Behavioral Addictions

Over the past several years, there has been growing awareness and acknowledgement that various behaviors with obsessive-compulsive tendencies have some of the characteristics of substance addictions, which are known to be complex and chronic medical disorders (such as drug, prescription drug, nicotine and alcohol addictions). These are behaviors that, by definition, can induce addiction even in the absence of a chemical input, by triggering a biological response in the brain, such as stimulating the reward pathway.

In 2013, the first behavioral addiction was officially recognized: gambling. It was classified as gambling disorder (GD) in the latest edition of the Diagnostic and Statistical Manual of Mental Disorders (DSM-5). Then, in 2018, the World Health Organization (WHO) defined addiction to playing video games as a disorder (gaming disorder).

What addictions to substances and compulsive behaviors have in common are the recurring urges to engage in the activity, cravings, withdrawal symptoms, emotional distress, and more. Nonetheless, there is still debate among researchers and clinicians about the exact definition of behavioral addiction, the criteria for diagnosis, the appropriate screening and monitoring tools, the possible adverse effects, the effects on the brain, and whether or when the behavior should be considered a mental disorder that warrants psychiatric treatment.

For example, shopping is a normal everyday activity that occurs either in person or online. Similarly, exercise is often beneficial and considered a cornerstone of a healthy lifestyle. However, when done to excess, these activities may form addictive patterns. That is, there is scientific evidence that behavioral addictions exhibit similar patterns to substance addictions. While some have yet to be officially recognized in the DSM, certain excessive behavior patterns—including sex, exercise, and shopping—are considered behavioral addictions by many health professionals in the US.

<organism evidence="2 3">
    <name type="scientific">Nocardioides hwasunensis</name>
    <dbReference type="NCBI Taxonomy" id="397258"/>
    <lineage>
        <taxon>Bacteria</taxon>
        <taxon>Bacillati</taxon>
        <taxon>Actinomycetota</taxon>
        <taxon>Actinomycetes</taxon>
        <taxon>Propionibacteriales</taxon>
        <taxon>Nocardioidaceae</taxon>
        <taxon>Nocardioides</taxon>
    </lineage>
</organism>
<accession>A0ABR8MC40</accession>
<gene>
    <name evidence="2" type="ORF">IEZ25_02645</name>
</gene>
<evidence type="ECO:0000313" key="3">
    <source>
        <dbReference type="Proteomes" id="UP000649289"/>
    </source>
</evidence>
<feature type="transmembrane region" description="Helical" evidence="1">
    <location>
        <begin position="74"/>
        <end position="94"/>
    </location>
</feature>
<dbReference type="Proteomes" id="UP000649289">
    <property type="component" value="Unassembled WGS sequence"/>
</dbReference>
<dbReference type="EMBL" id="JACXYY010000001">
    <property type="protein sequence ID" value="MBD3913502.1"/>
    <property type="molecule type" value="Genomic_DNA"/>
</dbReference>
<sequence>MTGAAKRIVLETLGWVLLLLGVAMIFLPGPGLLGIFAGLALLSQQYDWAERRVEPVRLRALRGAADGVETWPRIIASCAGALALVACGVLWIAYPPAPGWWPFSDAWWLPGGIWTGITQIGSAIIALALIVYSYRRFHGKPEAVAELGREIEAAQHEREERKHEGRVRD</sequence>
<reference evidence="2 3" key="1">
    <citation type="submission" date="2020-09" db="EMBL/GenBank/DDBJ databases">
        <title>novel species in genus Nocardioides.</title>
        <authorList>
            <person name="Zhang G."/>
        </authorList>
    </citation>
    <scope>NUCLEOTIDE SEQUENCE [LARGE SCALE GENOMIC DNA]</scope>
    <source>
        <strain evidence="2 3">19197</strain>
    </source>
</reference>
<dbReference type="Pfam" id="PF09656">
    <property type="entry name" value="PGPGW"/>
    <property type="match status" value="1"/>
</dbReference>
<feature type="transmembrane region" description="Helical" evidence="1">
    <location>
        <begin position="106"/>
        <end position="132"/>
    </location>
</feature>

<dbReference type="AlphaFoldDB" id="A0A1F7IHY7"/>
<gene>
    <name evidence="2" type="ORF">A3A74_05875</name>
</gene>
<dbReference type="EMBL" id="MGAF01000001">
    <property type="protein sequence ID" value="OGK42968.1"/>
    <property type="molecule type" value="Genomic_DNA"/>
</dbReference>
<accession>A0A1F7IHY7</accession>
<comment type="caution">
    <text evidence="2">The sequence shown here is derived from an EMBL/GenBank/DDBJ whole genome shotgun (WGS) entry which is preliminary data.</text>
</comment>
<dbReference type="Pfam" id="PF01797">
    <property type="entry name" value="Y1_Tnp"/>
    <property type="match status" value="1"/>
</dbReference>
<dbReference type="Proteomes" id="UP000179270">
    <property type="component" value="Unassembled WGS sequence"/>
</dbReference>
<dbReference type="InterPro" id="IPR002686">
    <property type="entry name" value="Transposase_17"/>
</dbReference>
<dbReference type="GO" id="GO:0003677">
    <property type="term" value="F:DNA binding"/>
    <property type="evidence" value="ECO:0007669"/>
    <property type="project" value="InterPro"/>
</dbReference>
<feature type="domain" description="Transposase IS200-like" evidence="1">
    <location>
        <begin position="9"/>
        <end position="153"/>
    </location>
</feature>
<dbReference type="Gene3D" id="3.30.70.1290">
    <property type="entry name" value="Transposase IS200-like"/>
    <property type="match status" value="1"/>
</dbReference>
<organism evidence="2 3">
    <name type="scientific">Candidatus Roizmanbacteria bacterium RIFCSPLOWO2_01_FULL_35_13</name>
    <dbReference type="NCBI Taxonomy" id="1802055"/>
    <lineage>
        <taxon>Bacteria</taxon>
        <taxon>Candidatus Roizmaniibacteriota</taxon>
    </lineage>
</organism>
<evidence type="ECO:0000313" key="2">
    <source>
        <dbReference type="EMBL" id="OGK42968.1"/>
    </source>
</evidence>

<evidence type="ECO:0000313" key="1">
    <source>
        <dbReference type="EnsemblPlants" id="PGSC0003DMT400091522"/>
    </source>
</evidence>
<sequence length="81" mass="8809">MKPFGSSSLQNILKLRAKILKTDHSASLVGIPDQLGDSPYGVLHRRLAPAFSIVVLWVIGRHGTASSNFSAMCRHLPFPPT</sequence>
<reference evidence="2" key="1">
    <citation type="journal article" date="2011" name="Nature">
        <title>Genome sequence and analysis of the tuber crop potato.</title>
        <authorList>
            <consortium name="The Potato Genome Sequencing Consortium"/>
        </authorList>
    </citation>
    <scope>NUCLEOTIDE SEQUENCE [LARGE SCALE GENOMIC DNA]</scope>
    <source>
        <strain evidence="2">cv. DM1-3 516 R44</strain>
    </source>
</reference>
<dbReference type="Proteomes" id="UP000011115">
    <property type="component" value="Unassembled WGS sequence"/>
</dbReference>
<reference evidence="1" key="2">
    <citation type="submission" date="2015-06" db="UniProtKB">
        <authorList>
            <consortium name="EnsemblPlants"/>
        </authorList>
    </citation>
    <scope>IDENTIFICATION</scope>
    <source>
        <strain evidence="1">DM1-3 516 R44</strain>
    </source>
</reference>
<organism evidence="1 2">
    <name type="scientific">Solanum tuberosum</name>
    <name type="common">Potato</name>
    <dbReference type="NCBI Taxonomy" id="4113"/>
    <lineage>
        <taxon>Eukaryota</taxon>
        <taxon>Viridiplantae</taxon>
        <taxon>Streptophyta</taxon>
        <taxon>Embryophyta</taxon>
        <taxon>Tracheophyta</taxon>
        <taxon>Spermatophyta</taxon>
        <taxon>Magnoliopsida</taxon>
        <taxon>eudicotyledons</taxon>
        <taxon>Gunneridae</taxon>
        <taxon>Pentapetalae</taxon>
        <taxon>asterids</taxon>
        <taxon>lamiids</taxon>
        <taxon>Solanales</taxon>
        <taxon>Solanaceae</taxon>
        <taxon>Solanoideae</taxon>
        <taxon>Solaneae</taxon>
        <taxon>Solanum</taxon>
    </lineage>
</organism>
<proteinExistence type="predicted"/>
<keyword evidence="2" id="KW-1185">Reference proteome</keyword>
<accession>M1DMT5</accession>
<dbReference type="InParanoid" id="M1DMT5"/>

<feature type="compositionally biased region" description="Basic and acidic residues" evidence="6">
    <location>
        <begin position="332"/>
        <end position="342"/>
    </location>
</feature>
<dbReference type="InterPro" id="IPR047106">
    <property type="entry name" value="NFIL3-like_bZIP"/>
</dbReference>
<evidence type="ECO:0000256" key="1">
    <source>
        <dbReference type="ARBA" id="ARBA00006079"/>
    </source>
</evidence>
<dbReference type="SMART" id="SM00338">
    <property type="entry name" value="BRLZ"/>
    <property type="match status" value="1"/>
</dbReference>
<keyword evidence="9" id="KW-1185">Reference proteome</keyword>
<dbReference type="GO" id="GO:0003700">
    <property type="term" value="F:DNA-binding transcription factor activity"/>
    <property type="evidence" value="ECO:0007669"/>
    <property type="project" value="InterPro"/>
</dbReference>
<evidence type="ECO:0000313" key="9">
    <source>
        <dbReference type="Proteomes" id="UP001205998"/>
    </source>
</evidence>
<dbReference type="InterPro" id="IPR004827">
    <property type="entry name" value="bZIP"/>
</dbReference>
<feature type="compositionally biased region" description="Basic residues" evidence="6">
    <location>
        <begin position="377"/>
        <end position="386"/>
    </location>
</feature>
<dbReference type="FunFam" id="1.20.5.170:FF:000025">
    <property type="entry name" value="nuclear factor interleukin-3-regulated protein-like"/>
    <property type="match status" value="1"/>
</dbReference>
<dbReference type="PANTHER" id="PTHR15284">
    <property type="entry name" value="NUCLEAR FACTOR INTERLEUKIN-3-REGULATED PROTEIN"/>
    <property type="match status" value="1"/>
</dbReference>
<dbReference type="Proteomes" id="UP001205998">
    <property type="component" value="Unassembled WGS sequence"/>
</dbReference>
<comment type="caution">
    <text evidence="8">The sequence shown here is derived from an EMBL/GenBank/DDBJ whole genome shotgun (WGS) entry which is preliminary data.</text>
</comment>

What is shopping addiction?

  There are several signs of shopping addiction:

  • Shopping as a response to emotional distress.
  • Shopping for items that are desired, but not needed.
  • Shopping as a display of financial means and extravagance.
  • Purchasing items that are on sale, just because they are less expensive.
  • Impulsive binge shopping, which leads to a vicious circle of buying and then returning items to the store.
  • Tendency to hoard and the need to complete sets.
  • Attempts to deny, conceal and lie about spending.
  • Feelings of anxiety or guilt over spending, which can trigger further shopping in order to suppress these difficult feelings.
  • Excessive spending that far exceeds one’s financial means, and that comes at the expense of more urgent needs.

 

What is exercise addiction?

  While exercise is generally considered a good habit and part of a healthy lifestyle, with a recommendation for about 30 minutes of physical activity per day, excessive physical activity can be considered an addictive disorder—such as, for example, when a person doubles or triples the recommended amount of activity, and is not willing to skip training even when conditions such as weather or illness make it unfeasible, or when the activity comes at the expense of other significant events. While an exact definition of exercise addiction has yet to be formulated, there are some signs that indicate that a person’s physical activity is either out of control or on its way there:

  • Exercise is extremely important and prominent in a person’s life.
  • Effects mood—that is, exercise is used as a means of reducing stress or depression.
  • Development of tolerance—that is, the need for more activity and additional physical achievements continues to increase over time.
  • Withdrawal symptoms when physical activity decreases.
  • Conflict between exercise and family and other events.
  • Relapse.
  • Subjective feelings of distress about exercise and its impact.

  Exercise addiction can be classified as a primary addiction, in which case the gratification comes from the physical activity itself. It can also, however, be a secondary symptom of another disorder, such as an eating disorder, for example, in which compulsive exercising is sometimes used as a means of losing weight.  

What are the adverse health effects of shopping or exercise addiction?

  Shopping addiction can cause financial deterioration and ruin. It is often associated with other disorders, such as depression and anxiety, and is sometimes associated with other addictions. Excessive exercise can cause severe physical and psychological effects. Overtraining is associated with the risk of injury, exhaustion, depression, and more. Some consider excessive physical activity a health hazard due to excessive production of the hormone cortisol, and overworking the heart.

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